Hailo’s new CMO: The anti-trash-talker
Hailo hopes that the current battle between Uber and Lyft will let the London-based cab-hailing service stand out.
The three-year-old company, which lets customers flag regular taxis with a mobile app, this week hired former Microsoft brand director Gary Bramall as its new global CMO. This comes on the heels of the brand’s launch in Singapore, and at the debut of a new guerilla campaign in New York, Chicago and Toronto that saw a team of bicyclists riding around town, handing promotional flyers into the hands of consumers attempting to hail a cab the old-fashioned way.
Hailo raised about $29 million this year in funding and about $100 million to date. Its biggest problem is easily articulated: While it is much more popular in the U.K. (the company recently celebrated hitting the 20-million passenger mark), it is often dwarfed in the U.S. by Uber and Lyft, the two most-visible players in the ongoing car service war. Still, Bramall thinks that’s all about to change.
What drew you to Hailo?
I’ve been really fortunate in my career to work with some amazing brands that challenged the status quo, that have used tech to disrupt industries. The Hailo job came up and it ticks all of those boxes: It’s a customer-centered brand that lots of people love, in an industry that’s trying to challenge the status quo, that believes users deserves a better experience than they currently have. I’ve always been more interested in being a pirate than working in the Navy.
So what are Hailo’s biggest branding challenges?
Modern brands are defined by what they do instead of what they say. The big brands you see today — Facebook, Google are not big mouth above-the-line marketers. Instead, we need to create big transformative experiences. Then I think the thing is really around the DNA of the company. We’re a London-based brand and Hailo has a lot of quirk and London-based tone of voice. It’s time to scale that globally.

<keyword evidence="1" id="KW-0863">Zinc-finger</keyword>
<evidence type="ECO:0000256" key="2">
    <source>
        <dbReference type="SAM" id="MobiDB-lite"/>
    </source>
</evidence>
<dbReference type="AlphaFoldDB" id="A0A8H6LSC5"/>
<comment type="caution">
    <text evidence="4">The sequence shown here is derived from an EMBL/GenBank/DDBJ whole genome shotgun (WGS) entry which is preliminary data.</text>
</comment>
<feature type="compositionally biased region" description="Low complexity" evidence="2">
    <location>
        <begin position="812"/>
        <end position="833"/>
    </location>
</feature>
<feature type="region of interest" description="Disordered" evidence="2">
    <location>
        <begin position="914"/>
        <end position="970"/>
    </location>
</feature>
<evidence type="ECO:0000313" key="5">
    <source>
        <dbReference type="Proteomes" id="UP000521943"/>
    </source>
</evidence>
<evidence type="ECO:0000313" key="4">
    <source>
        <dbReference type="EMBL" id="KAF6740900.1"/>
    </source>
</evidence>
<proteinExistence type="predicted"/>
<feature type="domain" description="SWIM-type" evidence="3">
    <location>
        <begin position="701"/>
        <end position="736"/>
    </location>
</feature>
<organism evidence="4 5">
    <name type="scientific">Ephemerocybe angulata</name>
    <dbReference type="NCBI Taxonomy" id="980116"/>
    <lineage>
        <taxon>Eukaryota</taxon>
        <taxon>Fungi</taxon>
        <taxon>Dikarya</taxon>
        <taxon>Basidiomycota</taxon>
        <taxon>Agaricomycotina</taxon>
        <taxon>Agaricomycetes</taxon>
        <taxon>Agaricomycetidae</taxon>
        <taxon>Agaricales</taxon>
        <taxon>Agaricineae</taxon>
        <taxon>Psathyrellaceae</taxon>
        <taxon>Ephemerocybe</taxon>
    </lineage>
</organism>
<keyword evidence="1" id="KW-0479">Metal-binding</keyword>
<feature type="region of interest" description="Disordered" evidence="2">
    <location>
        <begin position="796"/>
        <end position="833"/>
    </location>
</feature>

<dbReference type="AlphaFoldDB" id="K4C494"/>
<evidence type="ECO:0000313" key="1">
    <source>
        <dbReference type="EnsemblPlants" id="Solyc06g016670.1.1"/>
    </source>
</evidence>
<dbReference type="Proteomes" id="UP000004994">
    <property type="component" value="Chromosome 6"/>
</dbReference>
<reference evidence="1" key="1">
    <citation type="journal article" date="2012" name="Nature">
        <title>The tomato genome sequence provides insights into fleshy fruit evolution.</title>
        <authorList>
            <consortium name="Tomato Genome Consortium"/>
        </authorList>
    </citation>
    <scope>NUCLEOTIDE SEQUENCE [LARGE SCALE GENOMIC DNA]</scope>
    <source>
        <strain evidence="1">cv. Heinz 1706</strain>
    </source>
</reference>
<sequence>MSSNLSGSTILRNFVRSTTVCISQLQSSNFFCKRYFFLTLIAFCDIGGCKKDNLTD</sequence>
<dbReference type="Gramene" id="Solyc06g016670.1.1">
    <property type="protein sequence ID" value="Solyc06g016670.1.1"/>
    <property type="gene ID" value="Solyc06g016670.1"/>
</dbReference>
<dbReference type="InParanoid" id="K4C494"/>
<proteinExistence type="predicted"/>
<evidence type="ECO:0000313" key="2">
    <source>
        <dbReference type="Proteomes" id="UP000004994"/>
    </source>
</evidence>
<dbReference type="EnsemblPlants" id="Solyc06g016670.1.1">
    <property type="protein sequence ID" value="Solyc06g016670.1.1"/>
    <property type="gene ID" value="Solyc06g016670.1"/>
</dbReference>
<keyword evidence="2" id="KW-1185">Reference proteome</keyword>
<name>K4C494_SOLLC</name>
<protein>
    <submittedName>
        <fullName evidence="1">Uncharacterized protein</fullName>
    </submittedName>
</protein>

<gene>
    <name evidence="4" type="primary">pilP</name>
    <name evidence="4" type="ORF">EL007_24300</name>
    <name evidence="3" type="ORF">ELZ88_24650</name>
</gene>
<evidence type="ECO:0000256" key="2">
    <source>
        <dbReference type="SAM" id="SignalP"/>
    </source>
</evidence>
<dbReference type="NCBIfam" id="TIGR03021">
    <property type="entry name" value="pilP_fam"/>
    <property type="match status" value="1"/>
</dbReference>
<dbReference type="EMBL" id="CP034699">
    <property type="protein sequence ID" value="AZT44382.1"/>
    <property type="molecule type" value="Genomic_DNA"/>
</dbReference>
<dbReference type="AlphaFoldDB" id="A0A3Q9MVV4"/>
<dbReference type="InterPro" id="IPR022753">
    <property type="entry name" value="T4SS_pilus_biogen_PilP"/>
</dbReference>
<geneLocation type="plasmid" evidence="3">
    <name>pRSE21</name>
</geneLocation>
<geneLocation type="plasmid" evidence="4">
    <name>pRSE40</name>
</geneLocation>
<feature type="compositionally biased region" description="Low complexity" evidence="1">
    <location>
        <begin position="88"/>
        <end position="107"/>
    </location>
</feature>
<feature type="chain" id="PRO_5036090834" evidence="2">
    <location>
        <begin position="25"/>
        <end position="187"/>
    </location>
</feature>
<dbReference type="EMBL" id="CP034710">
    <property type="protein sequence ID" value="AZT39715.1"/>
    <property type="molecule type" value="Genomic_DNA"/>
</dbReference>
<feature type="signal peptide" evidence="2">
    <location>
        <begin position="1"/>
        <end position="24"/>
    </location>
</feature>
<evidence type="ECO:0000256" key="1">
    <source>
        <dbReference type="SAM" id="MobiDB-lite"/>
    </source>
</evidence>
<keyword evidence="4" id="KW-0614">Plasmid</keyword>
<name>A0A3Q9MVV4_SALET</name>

Is it fair to say that Hailo does not enjoy the high level of brand awareness competitors Uber and Lyft do, especially in the U.S.?
I think that’s fair. The challenge you have here with Uber and Lyft are that they’re manifestations of [Silicon] Valley. The Valley really is from a U.S. perspective a driving economy where so much stuff is coming out.
So how do you get your voice heard?
The trash talking brand building that maybe Uber has taken on is not for us. In terms of being aggressive, in terms of a position-base from a political perspective and a PR perspective is something that Hailo is not going to do. In the U.S., potentially it’s fine and understood and accepted and encouraged with the ad rules there. But in the rest of the world, it’s seen as an eye for an eye makes everyone blind. You can compete by being better and not by saying how much worse the competition is.
So how are you different, then?
That positioning is one of the challenges for me. The one thing we stand for at the moment is this idea of a great ride for a fair price. We don’t do surge pricing, we are cabs. Our drivers are validated and checked and I wouldn’t hesitate to put my 4-year-old son in cab.
Uber and you have both come under fire for cutting prices to the point that drivers don’t make enough money. How do you balance making money and undercutting the competition without getting into a race to the bottom?It’s a basic supply versus demand industry. We want as many drivers on the road, and as many people who want to hail those drivers. You get that right, you get drivers who get loads of cash and passengers who get a cab. It’s so basic. We just need to balance those things. We plan to have key channels and marketing engagement strategies for our drivers as well as our passengers. You have to do stuff that pleases both.
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